7) Summary: I am not speaking here about the situation in say Alberta since I have not sifted through the evidence, but only what happened at Six Nations, where I have explored the relevant data.
The Mohawk Institute, the residential school located physically on the Six Nations Reserve, was an educational institution supported by the Chiefs (and thus the Clan Mothers) from the year it opened (1838) to the year it closed (1970) when the elected Chiefs petitioned to allow it to remain open. Most of the Six Nations teachers of the time were educated there, and it was here that many found a launching pad to success in the wider world.
With the TRC came an entire change in perception. Those with a vested interest in portraying the Mohawk Institute in the same boat as the worst of the Residential Schools out west, came up with a catchy name, the "Mush Hole" to enhance the evil reputation they were intent on cultivating. They collected "stories" or "recollections" from those who chose to come forth - but many didn't because they could not in all conscience depict their school, frequently recalled with fondness, in a way that would meet the wishes of the detractors who promised "compensation" if you would step forward and claim to be a "survivor".
People started coming out of the woodwork and all sorts of crazy theories surfaced (the mass graves being the most egregious) and ultimately for many it boiled down to how much money could be had by playing along and recalling horrible things (all of which happened at day school to those of us in earlier times) that could sound convincing to those wanting to compile examples of lurid experiences that could be tied to "school days".
The fact that the Ontario Government wishes to include the experiences (only the negative ones of course) in the Ontario school curriculum is a farce which will implant a false picture in the minds of children across the Province. The grovelling apologies of officials in the Anglican Church and the various levels of Government (who clearly either did not have all the facts, or chose to be politically correct) was a positively sickening aspect of this business, as is the fact that there are those even outside Native circles who are profiting from the perpetuation of the party line, the truth being unimportant and an encumbrance.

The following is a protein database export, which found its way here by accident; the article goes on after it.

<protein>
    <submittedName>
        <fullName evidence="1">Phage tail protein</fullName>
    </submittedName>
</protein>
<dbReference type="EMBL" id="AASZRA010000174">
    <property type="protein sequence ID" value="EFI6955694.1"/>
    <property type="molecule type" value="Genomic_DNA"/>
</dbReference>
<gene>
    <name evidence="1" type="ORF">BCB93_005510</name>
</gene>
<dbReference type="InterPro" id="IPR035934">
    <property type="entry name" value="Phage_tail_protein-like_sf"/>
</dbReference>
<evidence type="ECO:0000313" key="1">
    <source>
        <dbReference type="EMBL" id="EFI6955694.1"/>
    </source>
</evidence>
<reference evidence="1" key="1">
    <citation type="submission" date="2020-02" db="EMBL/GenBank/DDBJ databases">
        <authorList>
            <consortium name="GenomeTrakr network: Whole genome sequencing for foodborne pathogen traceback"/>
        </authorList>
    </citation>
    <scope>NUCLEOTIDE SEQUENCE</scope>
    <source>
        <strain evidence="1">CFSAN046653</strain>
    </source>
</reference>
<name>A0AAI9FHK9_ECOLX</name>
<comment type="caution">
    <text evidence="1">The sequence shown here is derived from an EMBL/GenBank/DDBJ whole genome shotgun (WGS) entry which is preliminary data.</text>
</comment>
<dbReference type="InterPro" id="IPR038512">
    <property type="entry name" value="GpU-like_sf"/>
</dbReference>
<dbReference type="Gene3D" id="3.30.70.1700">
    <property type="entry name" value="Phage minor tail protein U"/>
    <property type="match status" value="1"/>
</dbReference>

I am very pleased that there is a move afoot to save the Mohawk Institute from demolition. It has served many functions at Six Nations including housing a unique library of Six Nations culture, history and language that is in my opinion unparalleled. What is galling is the the rationale for putting a new roof on the building, and ultimately restoring it, is to "save the evidence" - meaning that it will act as a testament to the residential schools era and include tours that will explain the horrid things that allegedly happened there. It will then be somewhat similar to the old Kingston Penitentiary where tours through this historic structure are now being organized. The big difference, however, is that the historical truth will be told at one (although likely from the guard's perspective), while the other will in all probability offer up only a skewed version of events that fit the political mold - a balanced consideration of all the facts and the truth being assiduously avoided.